Ebony “WondaGurl” Oshunrinde may be the Queen of the Beats, working with everyone from Jay Z to Drake to Don Toliver to Killy, but don’t ask her where they originate. It’s a bit of a mystery, even to her.

“It can come in so many different ways,” says WondaGurl from Los Angeles, her home for just over a year. “It could be an idea that I had in my head the whole day; it could be something I voice-noted. Or maybe I’m just going through samples on the computer, and I start a beat from there. Or it could be that I’m sitting somewhere, out for dinner, and I hear some sample in a nightclub in the spot that I’m in, and I go home and make a beat out of it.


WondaGurl, receiving a SOCAN No. 1 Song Award in 2017, for co-writing Travi$ Scott’s “Antidote.”

“It can happen in so many different ways for me, and it’s not really one thing that I’m looking for. And I can’t really explain it – it’s hard for me to explain the technical side of that.”

Seriously though, WondaGurl isn’t in a position where she necessarily has to explain her magic: at only 23 years old, the native of Scarborough, Ontario, is still enjoying the momentum she’s generated since unexpectedly landing one of her beats on “Crown,” a last-minute addition to Jay-Z’s 2013 million-selling album Magna Carta Holy Grail.

With hip-hop visionaries Travi$ Scott and Matthew “Boi-1da” Samuels in her corner as mentors (her “WondaGurl” moniker is a female twist on Boi-1da), Oshunrinde has apprenticed on the front lines, providing beats for rap elitists like Drake (“Used To” and “Company” on If You’re Reading This, It’s Too Late), Travi$ Scott (“Antidote”), the late Pop Smoke (two songs on Shoot For The Stars Aim For The Moon), Quavo, Lil Yachty, Killy, and Big Sean. Most recently, she was responsible for half the tracks on Don Toliver’s Heaven or Hell, including the three-million-selling single  “No Idea.”

There’s also been some pop spillover, most notably as a co-writer and co-producer of Rihanna’s “Bitch Better Have My Money,” Mariah Carey’s “Caution,” and a remix of Maroon5’s “Girl Like You.”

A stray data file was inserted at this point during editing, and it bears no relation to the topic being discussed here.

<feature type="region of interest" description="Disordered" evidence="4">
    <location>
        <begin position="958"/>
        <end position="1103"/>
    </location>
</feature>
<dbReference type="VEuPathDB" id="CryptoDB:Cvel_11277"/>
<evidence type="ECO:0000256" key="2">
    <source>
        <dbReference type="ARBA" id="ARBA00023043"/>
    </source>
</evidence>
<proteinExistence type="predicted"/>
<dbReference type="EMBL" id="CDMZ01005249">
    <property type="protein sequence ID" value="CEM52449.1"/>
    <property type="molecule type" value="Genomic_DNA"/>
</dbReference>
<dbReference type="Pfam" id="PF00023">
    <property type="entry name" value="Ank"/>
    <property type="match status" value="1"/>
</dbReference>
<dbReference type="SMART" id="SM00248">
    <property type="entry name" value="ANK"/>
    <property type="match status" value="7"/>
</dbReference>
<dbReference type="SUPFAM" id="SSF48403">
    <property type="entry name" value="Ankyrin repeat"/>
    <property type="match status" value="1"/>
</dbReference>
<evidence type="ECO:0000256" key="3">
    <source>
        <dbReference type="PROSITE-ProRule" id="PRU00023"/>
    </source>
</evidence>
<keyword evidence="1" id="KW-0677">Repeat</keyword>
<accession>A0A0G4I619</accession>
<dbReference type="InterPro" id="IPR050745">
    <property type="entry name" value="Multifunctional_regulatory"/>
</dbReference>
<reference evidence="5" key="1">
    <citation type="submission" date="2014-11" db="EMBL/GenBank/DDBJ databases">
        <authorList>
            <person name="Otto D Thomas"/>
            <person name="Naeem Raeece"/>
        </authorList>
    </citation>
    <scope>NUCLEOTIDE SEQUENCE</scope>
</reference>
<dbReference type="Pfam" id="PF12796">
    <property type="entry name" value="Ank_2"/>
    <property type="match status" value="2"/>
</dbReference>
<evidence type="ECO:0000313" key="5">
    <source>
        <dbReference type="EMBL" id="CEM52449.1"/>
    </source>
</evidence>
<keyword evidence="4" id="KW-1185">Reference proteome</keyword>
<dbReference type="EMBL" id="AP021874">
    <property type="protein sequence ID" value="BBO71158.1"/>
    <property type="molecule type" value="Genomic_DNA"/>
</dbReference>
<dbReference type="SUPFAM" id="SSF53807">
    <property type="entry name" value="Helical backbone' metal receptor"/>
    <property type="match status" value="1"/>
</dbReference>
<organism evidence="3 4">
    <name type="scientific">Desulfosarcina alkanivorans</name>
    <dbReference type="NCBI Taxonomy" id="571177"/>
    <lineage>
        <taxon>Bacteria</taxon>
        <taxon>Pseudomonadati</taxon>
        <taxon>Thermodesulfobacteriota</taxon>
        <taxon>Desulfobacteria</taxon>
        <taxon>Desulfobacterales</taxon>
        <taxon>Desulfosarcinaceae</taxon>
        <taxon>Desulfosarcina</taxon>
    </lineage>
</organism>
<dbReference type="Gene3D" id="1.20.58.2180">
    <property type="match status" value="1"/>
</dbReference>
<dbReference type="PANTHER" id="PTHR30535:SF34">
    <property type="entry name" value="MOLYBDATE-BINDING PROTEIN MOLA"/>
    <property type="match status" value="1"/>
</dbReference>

It’s this enviable track record that drew Sony/ATV to WondaGurl, signing a global  co-publishing deal through Travi$ Scott’s Cactus Jack publishing, and allowing her to establish her own label imprint, WondaChild, to which she’s signed Toronto rapper Jugger.

“Still, to this day, I’ll learn about a placement literally the day it comes out”

WondaGurl, who prefers FL Studio software when composing her beats, probably figures the prestige would have earned her some breaks when dealing with the music business. But apparently, that’s not the case. “Still, to this day, I’ll learn about a placement literally the day it comes out, you know?” she laughs. “It really happens.”

Even interested artists sometimes keep her in the dark. “Usually, you don’t hear from them for awhile,” she explains. “If they listen to it right then and there, they’ll tell you which beats they like and what they want to hold. Usually, you don’t hear from them for awhile, though.”

Although WondaGurl obviously receives requests to supply beats, but she also still chases certain artists when she thinks she has a beat with a good fit for them. “Usually, I send out a whole [sample] pack of beats,” she says. “But if I have a beat where I hear this person on it, I’ll just send it straight to them, that one beat. It goes both ways – a lot of people approach me, and I still approach people the way I did years ago.

“When I start the beat, I may not have someone in mind, but after I make it, I can kind of hear who I want to send it to.”

Lockdown Slowdown

You’d think that enforced isolation might stir the creative juices, but even WondaGurl is feeling vulnerable while living in L.A. “COVID-19 has been better for my creativity, because it’s been a little nerve-wracking on a daily basis,” she says. “And then with everything that’s going on in the world today, it’s been a little hard to just focus on creating.”

As a woman who’s constantly experimenting behind the console, it would make sense that WondaGurl might be close to inventing her own software, or series of loops. But if that’s the case, she’s keeping it close to her vest. “There’s definitely a lot of different things – mainly technology stuff… I just don’t like talking about things,” she admits.  “Especially where it’s just an idea, and I’m trying to figure out how to do it. I want to get to a point where I’m an executive, and just a boss.”

One project that she’s willing to talk about is her own album, that she hopes will clarify and define her own sound for her peers. It’ll involve singers and rappers Savannah Ré, Baby Rose, and Yung Baby Tate, among others.

“It’s just something that I wanted to do for everybody, where it’s all produced by me, and you can just hear how something would sound as if it was completely released by me,” says WondaGurl. “I always wanted to really show people what my sound is, in my opinion, because I still feel like people don’t know. But I plan to have features on it and different producers.”

As for trade secrets, WondaGurl says there a number of things that ensure her creative and professional happiness. “Kind of keeping the right people around me and making sure that I’m in the space that I need to be in is the most important thing that I’ve learned recently,” she says. “Obviously, staying humble and just knowing how to act in the studio are other things I’ve learned. But probably the most important thing is just the people that you keep around you.”